Tuesday, September 22, 2009
New threats by al-Qaida and fierce criticism of a German-ordered airstrike that killed dozens have pushed Germany's mission in Afghanistan to the forefront of this country's national election campaign.
Chancellor Angela Merkel, like her foreign minister and main rival in Sunday's vote, Frank-Walter Steinmeier, has steadfastly backed the deployment even though polls say half the public wants the 4,220 soldiers to come home.
On Monday, Merkel urged calm over the terror threats against Germans if they do not elect candidates who will end the mission, saying "people can be confident that everything is being done for their security."
Despite her reassuring words — and a visible increase in security measures at train stations and airports with police toting automatic weapons — Afghanistan will be the top foreign policy priority for whoever wins the election.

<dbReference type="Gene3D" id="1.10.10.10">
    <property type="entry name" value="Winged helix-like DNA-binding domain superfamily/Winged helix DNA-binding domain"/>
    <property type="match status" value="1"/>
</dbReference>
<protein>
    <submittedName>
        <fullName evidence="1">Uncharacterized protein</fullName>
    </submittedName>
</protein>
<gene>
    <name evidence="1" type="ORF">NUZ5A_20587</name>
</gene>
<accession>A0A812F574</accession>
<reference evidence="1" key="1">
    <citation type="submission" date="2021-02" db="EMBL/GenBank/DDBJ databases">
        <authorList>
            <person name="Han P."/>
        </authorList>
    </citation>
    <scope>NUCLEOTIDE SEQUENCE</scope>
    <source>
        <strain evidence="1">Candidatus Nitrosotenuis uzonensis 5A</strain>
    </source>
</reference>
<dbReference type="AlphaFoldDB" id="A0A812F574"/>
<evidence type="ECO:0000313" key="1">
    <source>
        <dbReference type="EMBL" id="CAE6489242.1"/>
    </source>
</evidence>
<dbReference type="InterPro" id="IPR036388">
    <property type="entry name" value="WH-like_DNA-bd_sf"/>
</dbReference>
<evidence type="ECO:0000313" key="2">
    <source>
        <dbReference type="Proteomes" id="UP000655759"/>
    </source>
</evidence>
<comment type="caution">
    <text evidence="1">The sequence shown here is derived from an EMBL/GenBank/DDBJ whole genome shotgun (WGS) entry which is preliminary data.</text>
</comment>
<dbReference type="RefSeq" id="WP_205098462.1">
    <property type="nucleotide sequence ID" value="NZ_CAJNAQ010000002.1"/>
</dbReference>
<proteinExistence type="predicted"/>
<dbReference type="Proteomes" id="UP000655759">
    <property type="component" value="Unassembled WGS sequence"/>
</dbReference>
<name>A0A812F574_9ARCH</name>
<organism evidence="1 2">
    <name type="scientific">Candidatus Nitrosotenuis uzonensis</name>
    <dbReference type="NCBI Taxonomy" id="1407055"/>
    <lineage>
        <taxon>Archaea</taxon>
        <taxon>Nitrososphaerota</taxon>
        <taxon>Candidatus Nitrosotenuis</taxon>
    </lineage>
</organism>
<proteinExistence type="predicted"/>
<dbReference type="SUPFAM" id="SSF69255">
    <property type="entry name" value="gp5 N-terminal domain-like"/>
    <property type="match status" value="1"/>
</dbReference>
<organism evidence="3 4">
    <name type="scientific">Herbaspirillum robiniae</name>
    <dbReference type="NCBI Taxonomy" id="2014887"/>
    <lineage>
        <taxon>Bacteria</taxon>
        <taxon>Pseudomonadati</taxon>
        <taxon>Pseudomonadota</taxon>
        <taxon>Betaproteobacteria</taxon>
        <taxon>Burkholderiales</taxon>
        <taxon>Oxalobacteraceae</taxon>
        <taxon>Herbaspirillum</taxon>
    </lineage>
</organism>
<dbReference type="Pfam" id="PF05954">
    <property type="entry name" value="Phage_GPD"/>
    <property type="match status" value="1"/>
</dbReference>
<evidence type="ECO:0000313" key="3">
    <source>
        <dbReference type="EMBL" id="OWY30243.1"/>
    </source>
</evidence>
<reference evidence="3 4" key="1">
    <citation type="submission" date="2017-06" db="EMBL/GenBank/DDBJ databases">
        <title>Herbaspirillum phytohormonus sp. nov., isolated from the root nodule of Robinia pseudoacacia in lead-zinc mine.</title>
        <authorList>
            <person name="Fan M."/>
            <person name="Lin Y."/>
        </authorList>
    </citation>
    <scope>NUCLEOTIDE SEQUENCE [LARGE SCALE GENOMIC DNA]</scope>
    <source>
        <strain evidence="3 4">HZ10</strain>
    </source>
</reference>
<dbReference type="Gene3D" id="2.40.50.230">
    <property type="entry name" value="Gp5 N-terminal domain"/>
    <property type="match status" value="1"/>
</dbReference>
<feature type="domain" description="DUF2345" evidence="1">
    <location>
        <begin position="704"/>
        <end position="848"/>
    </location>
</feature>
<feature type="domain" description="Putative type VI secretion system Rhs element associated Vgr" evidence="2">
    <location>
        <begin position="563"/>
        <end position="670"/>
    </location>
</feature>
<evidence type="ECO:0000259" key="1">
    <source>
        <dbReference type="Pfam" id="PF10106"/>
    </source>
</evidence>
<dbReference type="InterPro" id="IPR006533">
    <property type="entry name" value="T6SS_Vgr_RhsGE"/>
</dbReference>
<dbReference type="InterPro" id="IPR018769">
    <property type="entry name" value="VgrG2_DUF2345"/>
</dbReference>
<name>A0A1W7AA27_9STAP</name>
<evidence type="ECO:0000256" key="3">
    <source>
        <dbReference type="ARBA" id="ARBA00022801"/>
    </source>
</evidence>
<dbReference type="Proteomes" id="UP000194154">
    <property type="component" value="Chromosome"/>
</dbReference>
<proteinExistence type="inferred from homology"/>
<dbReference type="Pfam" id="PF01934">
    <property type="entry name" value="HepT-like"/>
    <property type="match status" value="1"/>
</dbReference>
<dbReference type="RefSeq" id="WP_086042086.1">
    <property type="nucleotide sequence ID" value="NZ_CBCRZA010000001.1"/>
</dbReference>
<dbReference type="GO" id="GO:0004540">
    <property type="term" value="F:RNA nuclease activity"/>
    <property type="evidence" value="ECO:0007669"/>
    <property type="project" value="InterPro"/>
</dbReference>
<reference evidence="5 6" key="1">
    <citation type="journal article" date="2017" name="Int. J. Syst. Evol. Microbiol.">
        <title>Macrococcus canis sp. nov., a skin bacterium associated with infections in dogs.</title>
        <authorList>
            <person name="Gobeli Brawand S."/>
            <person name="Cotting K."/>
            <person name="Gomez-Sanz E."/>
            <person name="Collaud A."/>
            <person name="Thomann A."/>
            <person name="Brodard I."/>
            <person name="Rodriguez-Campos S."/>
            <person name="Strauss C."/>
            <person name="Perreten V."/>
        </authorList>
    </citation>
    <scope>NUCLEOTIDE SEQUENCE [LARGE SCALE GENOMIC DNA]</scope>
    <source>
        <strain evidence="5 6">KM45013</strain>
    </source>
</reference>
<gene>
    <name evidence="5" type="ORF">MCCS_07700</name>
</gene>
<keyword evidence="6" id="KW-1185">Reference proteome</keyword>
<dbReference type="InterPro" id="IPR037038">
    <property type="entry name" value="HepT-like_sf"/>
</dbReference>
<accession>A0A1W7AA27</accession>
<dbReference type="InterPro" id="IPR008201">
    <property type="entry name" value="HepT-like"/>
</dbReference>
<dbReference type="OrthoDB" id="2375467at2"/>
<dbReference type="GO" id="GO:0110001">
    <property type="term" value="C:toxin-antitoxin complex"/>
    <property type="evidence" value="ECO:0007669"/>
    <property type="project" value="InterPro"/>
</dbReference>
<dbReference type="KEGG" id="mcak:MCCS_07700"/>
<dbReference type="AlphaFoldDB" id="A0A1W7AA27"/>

"Afghanistan has slowly grown into a real problem for German politicians," said Eberhard Sandschneider of the German Council on Foreign Relations, noting that some 90 percent of lawmakers support the mission.
"Sooner or later that will lead to a highly problematic situation," he said.
Heading into the election, only the minor Left party campaigned on that issue and both Merkel and Steinmeier were happy to ignore it. That changed Sept. 4 after a German army colonel called in a U.S. airstrike on a pair of hijacked tanker trucks in northern Afghanistan. The bombing appears to have killed dozens of Afghan civilians.
A poll by the Forsa institute, taken Sept. 10-11, shows 55 percent of Germans want their troops brought home. Islamic militants appear bent on changing that.
German voters are far more concerned about the economy than foreign policy. Fully 57 percent of those surveyed in the Forsa poll said parties' positions on Afghanistan played no role whatsoever in deciding their vote; just 3 percent described it as a very important factor. The poll had an error margin of plus or minus 3 percentage points.
A video surfaced Friday featuring an al-Qaida extremist threatening Germans with "a rude awakening after the elections" if they did not push their political parties to pull out the soldiers. The same militant, speaking in German, issued another message two days later, also mentioning Afghanistan.
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